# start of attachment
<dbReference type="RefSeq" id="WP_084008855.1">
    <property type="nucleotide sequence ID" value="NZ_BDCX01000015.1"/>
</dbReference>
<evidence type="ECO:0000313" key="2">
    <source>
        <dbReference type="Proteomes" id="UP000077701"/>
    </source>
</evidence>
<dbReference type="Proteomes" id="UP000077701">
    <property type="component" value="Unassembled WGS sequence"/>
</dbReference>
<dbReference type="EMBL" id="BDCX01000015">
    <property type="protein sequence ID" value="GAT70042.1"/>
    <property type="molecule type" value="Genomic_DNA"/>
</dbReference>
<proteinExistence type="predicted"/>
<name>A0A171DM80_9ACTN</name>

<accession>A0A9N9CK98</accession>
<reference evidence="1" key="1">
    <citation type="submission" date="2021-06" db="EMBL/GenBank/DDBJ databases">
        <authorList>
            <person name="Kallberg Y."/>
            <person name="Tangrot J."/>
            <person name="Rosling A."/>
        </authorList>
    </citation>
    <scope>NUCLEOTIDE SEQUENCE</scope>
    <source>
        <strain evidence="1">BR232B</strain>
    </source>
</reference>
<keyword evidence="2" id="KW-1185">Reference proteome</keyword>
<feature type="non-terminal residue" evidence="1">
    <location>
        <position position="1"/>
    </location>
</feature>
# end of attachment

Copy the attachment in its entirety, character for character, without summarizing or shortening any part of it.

<dbReference type="RefSeq" id="WP_084008855.1">
    <property type="nucleotide sequence ID" value="NZ_BDCX01000015.1"/>
</dbReference>
<evidence type="ECO:0000313" key="2">
    <source>
        <dbReference type="Proteomes" id="UP000077701"/>
    </source>
</evidence>
<dbReference type="Proteomes" id="UP000077701">
    <property type="component" value="Unassembled WGS sequence"/>
</dbReference>
<dbReference type="EMBL" id="BDCX01000015">
    <property type="protein sequence ID" value="GAT70042.1"/>
    <property type="molecule type" value="Genomic_DNA"/>
</dbReference>
<proteinExistence type="predicted"/>
<name>A0A171DM80_9ACTN</name>

<accession>A0A9N9CK98</accession>
<reference evidence="1" key="1">
    <citation type="submission" date="2021-06" db="EMBL/GenBank/DDBJ databases">
        <authorList>
            <person name="Kallberg Y."/>
            <person name="Tangrot J."/>
            <person name="Rosling A."/>
        </authorList>
    </citation>
    <scope>NUCLEOTIDE SEQUENCE</scope>
    <source>
        <strain evidence="1">BR232B</strain>
    </source>
</reference>
<keyword evidence="2" id="KW-1185">Reference proteome</keyword>
<feature type="non-terminal residue" evidence="1">
    <location>
        <position position="1"/>
    </location>
</feature>